As anti-government protests in Venezuela carried on in the streets, Venezuelan President Maduro practiced his salsa dancing on TV.
What's happening: Images of the violent protests (including one showing a man on fire) have circulated social media, drawing the world's attention to the country's unrest. There have been at least 12 deaths since April, the BBC reports, as the government and its opposition accuse each other of trying to form a coup. And they're unhappy about the country's recent food shortages.
Sound smart: "Toma de Caracas" (the taking of Caracas, Venezuela) is what residents call the protests on the streets and in Twitter hashtags.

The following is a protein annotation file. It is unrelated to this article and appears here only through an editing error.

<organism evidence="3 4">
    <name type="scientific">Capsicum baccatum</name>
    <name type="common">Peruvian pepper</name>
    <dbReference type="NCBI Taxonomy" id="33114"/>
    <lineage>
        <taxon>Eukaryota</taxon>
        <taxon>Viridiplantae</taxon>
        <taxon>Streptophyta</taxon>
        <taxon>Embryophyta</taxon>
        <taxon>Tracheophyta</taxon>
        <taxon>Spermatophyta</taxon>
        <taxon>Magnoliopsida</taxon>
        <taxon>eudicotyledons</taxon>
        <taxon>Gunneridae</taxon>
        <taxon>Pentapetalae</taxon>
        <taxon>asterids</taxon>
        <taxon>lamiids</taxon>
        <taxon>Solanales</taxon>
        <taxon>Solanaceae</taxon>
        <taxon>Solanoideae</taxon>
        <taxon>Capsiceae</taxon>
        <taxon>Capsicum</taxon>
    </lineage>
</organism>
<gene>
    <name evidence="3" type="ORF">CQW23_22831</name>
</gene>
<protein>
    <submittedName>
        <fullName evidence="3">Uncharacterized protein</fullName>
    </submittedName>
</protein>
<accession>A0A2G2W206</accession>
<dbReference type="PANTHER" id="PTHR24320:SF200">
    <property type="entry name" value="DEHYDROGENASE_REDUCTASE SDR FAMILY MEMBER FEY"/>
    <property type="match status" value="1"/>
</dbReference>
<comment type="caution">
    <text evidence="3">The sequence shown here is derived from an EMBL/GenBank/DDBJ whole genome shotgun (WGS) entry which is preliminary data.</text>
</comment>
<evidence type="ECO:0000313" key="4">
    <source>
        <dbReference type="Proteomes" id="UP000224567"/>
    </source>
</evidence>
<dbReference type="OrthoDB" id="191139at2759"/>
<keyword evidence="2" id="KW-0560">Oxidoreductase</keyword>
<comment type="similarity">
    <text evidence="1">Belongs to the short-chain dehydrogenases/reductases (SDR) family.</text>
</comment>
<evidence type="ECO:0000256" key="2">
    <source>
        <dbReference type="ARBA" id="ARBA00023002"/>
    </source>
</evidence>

President Maduro's (un)popularity: He's Hugo Chavez's successor, so he has strong support from the pro-government "Chavistas" who are fighting against the United Socialist Party. But many of the Chavistas are low-income residents who rely on the country's social programs that are funded by export revenue. However, about 95 percent of Venezuela's export revenue comes from its oil exports, which was used to help approximately 1 million Venezuelans, and oil prices have been falling steadily under Maduro, thus leading to funding cuts for their social programs.